How will the district appoint a liaison to work with child welfare agencies regarding transportation needs for students in foster care.
How will the district provide disaggregated data on foster youth.
The Lin-Wood Elementary School has coordinated with the rules of ESSA regarding the automatic eligibility for Title I services if a student is within the foster care system. Similar to the McKinney Vento Homelessness Act, the elementary school will help students remain in their school of origin within reason. The school district will ensure that when a change in school placement is necessary, students in foster care are immediately enrolled and record transfers are expedited. Similarly, to the McKinney Vento liaison, a designated person will be appointed such as guidance, to work with child welfare agencies regarding the transportation needs of students in foster care. All district data is disaggregated based upon sub-group cohorts, included foster care youth.
The LEA will ensure that migratory children are selected to receive services on the same basis as other children who are selected to receive services.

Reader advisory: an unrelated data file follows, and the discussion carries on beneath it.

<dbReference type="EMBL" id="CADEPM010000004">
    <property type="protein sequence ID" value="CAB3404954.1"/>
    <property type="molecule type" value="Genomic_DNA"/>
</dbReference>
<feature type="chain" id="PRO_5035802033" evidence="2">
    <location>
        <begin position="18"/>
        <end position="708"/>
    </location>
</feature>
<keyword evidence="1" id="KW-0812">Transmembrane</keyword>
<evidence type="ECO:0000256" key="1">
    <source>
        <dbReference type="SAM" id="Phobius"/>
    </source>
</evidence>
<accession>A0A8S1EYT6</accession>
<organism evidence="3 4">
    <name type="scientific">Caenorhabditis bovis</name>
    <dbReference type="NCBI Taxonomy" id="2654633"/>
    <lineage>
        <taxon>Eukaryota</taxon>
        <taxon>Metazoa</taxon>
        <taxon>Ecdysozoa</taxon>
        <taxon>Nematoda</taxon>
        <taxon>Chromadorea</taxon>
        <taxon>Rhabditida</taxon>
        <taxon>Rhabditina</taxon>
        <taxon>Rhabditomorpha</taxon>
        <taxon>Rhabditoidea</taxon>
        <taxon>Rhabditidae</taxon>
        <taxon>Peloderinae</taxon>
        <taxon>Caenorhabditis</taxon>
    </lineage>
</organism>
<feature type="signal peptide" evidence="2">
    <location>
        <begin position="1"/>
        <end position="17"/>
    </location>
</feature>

space in the Title I program will be made available throughout the year for migrant children?
Upon enrollment into the LinWood elementary school, migratory students will automatically be eligible to receive Title I services on the same basis as other children who are selected to receive services. Coordination of benchmark assessments will need to occur if they enroll at different times of the school year. Space should not be an issue.
Describe how parents and community are involved in the planning, review, and improvement of the Title I program.
Parent survey is distributed annually at the end of the school year or when the student is discontinued from Title I eligibility. Eligibility of Title I students is monitored three times per year with data protocols (NWEA, aimsweb, teacher recommendations, and F&P)
Describe how parent and community members are involved in assessing the effectiveness of your parent involvement policy, parent activities and the Title I program as a whole.
Policy - The school board has a committee that reviews policies.
Presentations to the school board.
Parent representation on the Title I team meetings.
Suggestions for change or modification are brought up through the parent
Parent Teacher conference night in the fall and we Meet the Title I teacher in the Spring
Assure that each school has a school-parent compact and that the district and each school have a Title I Parent Involvement Policy.
Title I Parent Compact is sent home when permission goes home.
How and when are parents provided information about the program, including participation in professional development activities and training to help them teach their children?
Monthly Newsletter goes out to families at the end of the month- created by the Title I teachers.
Title I teachers are currently building their website
Math activities game